' in itsupright position. This post is intended- In making our improvedstocklyard gate we use amain post A', that is intended to be' set in the ground to therequisite depth and to be of the requisite sizetogiveit firmness to have a supplementary block B at its lower end, which may. be bolted or otherwise` se-y cured to the main post. The sup'plementaryl block ,is intended to extend up to thetop of the ground'and to' aiord afoot-blocker supe. port for the gate. It: is intended to be',p`ro. vided with a'.U-shaped metal strapfb, well rear framebar Gis made of *hollow sections of gas-pipe c, which are threaded at their ends and, screwed into ,T-shaped couplings D and D', s crew threaded to -receive them, as" will be well understoodiby reference t'o Fig. l. The vertical rear Aframe rail or post C in addition to, being journaied in the step or foot-block Bis connected to' the main post by a staple d and an eyebolt d', which are heldin place by nuts on. the rear ofthe main post. `The eyebolt is intended to'rest upon theupper or topmost coupling D', so that the 'rear frame-bar cannot be moved or raised in :a vertical direction. Sections of gas-pie E of thedesired length forV the width of the gate are screwed intothe couplings D, so as to eX- tend longitudinally or horizontally out therefrom, forming the upper and lower and intermediate longitudinal rails ot' the gate. The outerends of the horizontal' sections of gaspipe are threaded and screwed into T-shaped couplings F, into which are also screwed short sections of'gas-pipe f, so as to form the vertical front bar or'rail or" the gate.v v i The top bar of the gate is formed ot seotions of gas-pipe G, screwed into the upper or top couplings on the-vertical end and rear bars of the gate and connected together by acoupling g. By turning this coupling the top bar of the gate canv be adjusted in length so as'to hold the outer or free end of the gate in its desired position above' the '.ground.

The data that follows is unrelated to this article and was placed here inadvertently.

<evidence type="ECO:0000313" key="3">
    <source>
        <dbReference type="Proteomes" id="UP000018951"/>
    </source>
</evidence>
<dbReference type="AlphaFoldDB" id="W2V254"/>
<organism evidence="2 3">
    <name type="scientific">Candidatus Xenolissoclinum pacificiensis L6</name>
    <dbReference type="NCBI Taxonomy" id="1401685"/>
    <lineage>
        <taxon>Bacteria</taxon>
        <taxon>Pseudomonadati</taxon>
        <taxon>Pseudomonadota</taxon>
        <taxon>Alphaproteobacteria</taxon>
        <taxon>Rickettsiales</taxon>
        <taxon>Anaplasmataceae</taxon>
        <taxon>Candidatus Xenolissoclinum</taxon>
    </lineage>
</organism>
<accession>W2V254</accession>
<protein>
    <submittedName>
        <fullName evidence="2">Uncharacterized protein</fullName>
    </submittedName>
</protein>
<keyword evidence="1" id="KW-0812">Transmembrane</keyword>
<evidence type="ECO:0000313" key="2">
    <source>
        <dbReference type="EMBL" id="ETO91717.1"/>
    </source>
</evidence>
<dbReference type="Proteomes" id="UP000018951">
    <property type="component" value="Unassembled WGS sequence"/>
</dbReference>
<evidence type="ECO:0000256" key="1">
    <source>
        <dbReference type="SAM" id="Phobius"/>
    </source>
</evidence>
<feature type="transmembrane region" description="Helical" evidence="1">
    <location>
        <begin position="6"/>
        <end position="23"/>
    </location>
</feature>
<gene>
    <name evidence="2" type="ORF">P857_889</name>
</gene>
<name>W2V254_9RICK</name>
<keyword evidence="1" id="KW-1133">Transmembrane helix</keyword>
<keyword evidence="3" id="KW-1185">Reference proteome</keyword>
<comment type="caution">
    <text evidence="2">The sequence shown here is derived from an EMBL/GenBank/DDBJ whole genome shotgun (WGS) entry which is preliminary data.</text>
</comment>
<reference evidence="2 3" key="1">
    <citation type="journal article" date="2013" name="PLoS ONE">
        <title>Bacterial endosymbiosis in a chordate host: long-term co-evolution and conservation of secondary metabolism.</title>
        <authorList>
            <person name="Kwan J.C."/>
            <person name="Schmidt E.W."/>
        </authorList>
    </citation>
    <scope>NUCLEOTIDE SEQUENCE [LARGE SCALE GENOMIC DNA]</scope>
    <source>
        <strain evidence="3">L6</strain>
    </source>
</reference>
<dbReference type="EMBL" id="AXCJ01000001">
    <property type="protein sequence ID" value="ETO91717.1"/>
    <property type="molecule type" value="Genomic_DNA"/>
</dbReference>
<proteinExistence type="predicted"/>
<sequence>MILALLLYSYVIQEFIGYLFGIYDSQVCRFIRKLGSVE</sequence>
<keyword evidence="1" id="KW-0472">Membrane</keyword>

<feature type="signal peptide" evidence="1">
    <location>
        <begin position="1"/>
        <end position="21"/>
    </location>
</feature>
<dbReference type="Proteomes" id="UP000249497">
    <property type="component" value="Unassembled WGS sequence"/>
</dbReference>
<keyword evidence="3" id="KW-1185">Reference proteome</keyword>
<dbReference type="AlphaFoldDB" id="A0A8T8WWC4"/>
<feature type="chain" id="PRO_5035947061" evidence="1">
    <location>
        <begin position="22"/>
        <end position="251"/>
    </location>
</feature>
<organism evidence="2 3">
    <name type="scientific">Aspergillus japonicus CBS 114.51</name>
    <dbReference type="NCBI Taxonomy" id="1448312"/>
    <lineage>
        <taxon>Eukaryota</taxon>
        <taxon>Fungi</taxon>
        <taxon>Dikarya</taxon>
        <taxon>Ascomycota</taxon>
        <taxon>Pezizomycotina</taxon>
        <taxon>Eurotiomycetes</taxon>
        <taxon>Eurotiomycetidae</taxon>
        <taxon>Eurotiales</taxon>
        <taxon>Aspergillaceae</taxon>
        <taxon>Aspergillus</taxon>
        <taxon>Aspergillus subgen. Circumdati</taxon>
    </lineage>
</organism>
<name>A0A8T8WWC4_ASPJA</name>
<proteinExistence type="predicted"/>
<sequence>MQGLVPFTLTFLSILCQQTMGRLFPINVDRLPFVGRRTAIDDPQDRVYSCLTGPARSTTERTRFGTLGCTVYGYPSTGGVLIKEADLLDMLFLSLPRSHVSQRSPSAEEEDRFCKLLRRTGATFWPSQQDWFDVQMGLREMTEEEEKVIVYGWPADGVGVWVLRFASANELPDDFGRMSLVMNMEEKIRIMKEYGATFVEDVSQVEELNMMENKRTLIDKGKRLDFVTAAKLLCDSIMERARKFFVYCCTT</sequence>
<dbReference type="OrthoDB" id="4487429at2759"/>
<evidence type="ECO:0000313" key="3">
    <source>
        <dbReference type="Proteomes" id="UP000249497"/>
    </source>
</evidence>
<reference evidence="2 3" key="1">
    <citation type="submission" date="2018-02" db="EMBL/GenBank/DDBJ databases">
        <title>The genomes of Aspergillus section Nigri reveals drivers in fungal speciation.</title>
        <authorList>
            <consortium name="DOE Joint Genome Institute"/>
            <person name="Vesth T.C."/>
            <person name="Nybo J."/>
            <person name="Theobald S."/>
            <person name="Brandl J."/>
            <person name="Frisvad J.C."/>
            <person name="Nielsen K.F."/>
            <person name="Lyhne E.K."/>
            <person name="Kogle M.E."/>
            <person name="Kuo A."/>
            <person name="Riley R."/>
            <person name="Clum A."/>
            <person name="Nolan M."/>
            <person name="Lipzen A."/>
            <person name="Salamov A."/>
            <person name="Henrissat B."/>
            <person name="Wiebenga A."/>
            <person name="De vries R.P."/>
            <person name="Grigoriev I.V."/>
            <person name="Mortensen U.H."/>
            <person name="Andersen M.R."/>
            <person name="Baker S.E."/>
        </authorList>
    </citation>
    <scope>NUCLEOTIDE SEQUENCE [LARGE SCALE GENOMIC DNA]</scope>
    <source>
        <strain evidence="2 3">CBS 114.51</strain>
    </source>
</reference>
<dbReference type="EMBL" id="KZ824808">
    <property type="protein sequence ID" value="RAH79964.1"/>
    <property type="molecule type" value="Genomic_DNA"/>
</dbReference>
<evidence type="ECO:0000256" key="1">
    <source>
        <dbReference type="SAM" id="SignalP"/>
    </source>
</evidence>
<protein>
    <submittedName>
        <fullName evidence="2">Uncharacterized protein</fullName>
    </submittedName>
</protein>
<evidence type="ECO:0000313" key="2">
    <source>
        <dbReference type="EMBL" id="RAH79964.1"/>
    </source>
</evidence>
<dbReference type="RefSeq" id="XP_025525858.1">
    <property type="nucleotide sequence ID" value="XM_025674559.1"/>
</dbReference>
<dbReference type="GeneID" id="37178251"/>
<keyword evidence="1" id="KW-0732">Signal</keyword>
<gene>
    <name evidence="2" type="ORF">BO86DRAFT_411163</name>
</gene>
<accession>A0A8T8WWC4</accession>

This top bar inclines upward from the free i or` outer end ot the gate to itsl point of connection with the 'rear vertical post, so `that it forms a brace, which more securely sustains the outerend of the gate' froinclogging or or railsE of the gate are arranged a desired number of wooden slats-H. These wooden slats are held and retained 'in place by verftical cross pieces or supports l, each formed oftwo'strapaone on each side of the longi- "tudi'nalrailsl and bent at their intersectionv with the horizontal or .longitudinal bars or such bars rest againstthe wooden slats. The